A Preferencial NDA Clause

I recently had to look over several contracts, each which was for the same purpose, but all three were quite different. One was 2 pages, another 9, and the third 18. All three, however, contained the same basic elements – who the contract was between, what the purpose of the contract was, and several clauses outlining various limitations of the agreement.

In all three there was what I call the Non-Disclosure Clause. The purpose of this clause is to prevent someone from gaining information through the agreement and then using it for their own purposes. For example, a bakery might hire a baker, but doesn’t want their new hire to be able to use their recipes except while working for them.

Naturally, this clause does not have a fully standardized phrasing, since it is highly dependent on the nature of the agreement, and the type of information that might be expected to be exposed through the arrangement. As a result, I was not surprised to see that all three had completely different phrasing for this clause. (To bring this point out, the clause regarding Governing Law was almost identical in all three contracts.)

One of the three, however, I found to be much better written than the other two, and not from a legal perspective, but from the perspective of someone who might sign the document. The reason I liked it so much (although it was not the most open, or the most closed of the three versions) was because it was reciprocal.

In almost any relationship between two businesses or individuals, information will be shared in both directions. As such, while one party is “issuing” the contract to the other (remember that contracts are unilaterally binding when signed by both parties), many of the issues at hand apply to both parties.

As an example, take an employment contract. There is likely a phrase regarding non-disclosure, or confidential information, and it might be written stating that the employee cannot use any confidential information they acquire through working for the employer for any use other than the benefit of the employer. That’s fine, but the employee will also be giving the employer some information, for example, their Social Insurance Number or Social Security Number.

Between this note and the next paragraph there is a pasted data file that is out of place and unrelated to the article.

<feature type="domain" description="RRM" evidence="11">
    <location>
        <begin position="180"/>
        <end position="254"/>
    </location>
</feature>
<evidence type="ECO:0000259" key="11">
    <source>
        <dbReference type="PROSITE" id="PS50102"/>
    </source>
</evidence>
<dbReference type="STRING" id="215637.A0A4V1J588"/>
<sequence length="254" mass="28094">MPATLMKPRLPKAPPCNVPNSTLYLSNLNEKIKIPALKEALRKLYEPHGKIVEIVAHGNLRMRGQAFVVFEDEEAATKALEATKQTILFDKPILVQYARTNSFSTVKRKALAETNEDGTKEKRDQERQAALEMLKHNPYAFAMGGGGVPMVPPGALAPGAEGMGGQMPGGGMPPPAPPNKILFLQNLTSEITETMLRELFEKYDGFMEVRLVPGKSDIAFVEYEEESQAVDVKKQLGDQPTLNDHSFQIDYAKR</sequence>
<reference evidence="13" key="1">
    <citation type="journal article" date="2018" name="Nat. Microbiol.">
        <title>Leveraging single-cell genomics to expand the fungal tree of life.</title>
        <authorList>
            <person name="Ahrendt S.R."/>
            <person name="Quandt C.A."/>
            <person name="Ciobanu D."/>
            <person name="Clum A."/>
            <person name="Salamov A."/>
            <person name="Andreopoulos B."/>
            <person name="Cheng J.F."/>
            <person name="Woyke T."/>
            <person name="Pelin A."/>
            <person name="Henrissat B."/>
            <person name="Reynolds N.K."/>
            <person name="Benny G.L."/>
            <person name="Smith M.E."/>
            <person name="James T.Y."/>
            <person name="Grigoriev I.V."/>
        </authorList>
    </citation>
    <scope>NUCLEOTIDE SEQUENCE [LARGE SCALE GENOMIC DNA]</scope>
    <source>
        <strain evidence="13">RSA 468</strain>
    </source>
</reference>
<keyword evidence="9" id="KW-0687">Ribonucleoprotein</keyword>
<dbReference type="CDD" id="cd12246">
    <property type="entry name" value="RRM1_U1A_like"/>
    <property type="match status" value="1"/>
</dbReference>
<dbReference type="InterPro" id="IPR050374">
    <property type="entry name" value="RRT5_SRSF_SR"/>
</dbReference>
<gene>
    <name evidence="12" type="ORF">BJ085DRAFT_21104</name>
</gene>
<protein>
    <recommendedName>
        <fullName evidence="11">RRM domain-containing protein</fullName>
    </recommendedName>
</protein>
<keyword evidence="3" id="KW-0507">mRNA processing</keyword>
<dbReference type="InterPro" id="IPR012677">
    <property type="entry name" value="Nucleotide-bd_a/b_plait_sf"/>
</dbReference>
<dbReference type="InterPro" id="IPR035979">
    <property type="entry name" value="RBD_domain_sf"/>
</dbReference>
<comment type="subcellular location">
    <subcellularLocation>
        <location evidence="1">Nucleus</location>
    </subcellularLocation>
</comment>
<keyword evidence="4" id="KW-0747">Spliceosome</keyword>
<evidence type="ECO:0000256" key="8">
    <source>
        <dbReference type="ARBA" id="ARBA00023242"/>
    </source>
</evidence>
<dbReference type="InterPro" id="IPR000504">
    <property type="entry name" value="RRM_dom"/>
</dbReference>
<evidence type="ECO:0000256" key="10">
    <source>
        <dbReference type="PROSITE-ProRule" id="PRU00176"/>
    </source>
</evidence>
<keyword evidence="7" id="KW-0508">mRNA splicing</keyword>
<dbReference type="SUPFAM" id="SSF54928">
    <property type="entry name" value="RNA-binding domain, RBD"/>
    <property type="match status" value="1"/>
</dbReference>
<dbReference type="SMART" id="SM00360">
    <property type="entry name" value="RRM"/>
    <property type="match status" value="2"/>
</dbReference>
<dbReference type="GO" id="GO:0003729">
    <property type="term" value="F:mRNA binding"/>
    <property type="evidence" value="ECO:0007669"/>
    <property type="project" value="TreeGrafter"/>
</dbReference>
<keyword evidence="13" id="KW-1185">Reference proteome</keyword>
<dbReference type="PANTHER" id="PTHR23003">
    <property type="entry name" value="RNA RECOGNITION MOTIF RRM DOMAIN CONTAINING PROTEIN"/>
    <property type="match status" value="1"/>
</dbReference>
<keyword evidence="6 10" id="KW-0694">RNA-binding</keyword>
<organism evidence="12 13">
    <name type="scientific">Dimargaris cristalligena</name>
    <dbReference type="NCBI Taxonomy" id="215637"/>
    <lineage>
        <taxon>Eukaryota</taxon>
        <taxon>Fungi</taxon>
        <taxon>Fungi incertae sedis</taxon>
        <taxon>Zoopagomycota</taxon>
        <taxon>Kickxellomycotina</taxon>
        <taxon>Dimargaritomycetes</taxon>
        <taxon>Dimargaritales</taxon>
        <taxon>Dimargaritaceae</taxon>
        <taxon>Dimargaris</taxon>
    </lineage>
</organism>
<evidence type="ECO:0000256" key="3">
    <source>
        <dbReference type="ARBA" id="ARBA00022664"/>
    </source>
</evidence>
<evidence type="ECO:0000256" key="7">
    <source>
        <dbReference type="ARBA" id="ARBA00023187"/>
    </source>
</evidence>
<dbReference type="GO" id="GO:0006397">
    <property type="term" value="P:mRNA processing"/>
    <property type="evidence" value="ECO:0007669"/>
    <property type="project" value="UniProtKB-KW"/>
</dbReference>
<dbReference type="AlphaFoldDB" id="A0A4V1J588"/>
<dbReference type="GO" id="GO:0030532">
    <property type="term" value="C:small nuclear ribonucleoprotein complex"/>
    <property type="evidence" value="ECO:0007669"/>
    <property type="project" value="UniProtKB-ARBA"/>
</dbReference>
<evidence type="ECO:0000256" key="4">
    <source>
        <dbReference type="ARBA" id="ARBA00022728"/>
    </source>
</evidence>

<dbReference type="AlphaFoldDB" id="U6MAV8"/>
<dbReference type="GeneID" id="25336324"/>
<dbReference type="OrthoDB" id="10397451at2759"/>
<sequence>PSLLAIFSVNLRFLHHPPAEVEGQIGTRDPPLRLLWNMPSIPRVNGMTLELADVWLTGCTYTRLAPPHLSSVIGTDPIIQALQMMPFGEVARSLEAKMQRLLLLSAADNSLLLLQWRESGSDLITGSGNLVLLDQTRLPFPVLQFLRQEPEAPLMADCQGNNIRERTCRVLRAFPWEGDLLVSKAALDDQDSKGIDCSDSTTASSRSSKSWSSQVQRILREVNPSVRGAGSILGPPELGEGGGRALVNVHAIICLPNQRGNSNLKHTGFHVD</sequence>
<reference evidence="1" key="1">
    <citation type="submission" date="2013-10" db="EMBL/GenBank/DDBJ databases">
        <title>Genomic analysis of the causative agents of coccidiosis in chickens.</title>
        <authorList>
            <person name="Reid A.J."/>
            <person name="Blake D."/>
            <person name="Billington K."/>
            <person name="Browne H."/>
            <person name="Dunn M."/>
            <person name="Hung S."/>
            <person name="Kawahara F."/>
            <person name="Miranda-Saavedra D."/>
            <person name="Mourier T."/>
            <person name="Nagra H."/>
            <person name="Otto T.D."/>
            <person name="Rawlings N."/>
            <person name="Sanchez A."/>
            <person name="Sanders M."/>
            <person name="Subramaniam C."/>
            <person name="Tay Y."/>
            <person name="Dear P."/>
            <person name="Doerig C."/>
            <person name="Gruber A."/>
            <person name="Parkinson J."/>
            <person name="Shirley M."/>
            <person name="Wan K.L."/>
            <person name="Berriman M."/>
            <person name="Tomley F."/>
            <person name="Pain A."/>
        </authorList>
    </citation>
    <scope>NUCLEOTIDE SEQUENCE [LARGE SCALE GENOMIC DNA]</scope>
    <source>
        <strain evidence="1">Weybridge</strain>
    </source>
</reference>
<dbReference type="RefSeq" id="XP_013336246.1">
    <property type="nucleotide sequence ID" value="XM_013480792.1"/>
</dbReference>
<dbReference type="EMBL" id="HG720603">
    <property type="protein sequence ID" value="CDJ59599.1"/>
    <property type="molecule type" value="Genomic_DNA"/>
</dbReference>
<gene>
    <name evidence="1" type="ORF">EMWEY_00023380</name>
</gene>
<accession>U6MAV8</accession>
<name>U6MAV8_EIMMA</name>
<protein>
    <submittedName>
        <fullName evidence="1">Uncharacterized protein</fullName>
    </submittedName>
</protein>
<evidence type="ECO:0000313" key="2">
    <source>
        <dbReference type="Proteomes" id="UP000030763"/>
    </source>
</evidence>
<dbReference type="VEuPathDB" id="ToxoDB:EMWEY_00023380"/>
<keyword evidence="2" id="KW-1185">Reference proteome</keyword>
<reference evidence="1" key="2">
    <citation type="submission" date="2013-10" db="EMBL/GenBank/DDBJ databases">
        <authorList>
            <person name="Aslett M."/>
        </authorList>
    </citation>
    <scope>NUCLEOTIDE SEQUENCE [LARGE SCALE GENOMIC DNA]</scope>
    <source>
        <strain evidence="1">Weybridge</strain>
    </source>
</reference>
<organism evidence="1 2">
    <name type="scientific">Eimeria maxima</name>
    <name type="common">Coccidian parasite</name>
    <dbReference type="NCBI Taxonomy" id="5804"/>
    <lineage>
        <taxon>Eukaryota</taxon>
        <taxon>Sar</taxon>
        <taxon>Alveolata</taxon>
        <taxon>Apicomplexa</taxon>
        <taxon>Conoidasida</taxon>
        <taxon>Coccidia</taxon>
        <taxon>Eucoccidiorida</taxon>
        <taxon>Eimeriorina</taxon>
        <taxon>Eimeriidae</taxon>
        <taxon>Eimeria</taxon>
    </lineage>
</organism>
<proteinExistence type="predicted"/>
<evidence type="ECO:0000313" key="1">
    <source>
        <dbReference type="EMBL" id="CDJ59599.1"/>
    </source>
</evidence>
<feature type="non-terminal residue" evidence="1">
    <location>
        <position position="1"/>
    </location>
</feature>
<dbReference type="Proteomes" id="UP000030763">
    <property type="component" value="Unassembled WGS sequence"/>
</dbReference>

As an employee, you want to be sure that the employer will not hand out that information, and they will treat it with the same respect they expect of you when dealing with their information. What better way to ensure this than to have a reciprocal agreement when it comes to the handling of confidential information?

After seeing the clause phrased this way, not mentioning who is giving and who is receiving the information, but making the clause binding on the receiver of the information, I recommended that an adaptation of that clause be used. If both sides of the contract are willing to bind themselves by the same clause when it comes to confidential information, the level of trust between parties (not necessarily from a legal perspective though) is likely to increase.

As a note, I am not a lawyer, nor an expert in law by any definition of the word. This article is about my impressions of a particular clause – it is not intended to provide legal advice. If you have a question regarding a specific case, please refer to a lawyer who can provide advice relevant to your situation.

If You Have Time to Do It Twice

There’s a saying that I’m fond of quoting:

If you have time to do it twice, you had time to do it right the first time.

That is, any time spent correcting the work done the first time around could have been spent during the first iteration to do it correctly in the first place. Until recently, I couldn’t really think of an exception to this rule, though I was sure that an exception did exist.

Then I came across a scenario where perhaps this doesn’t hold true.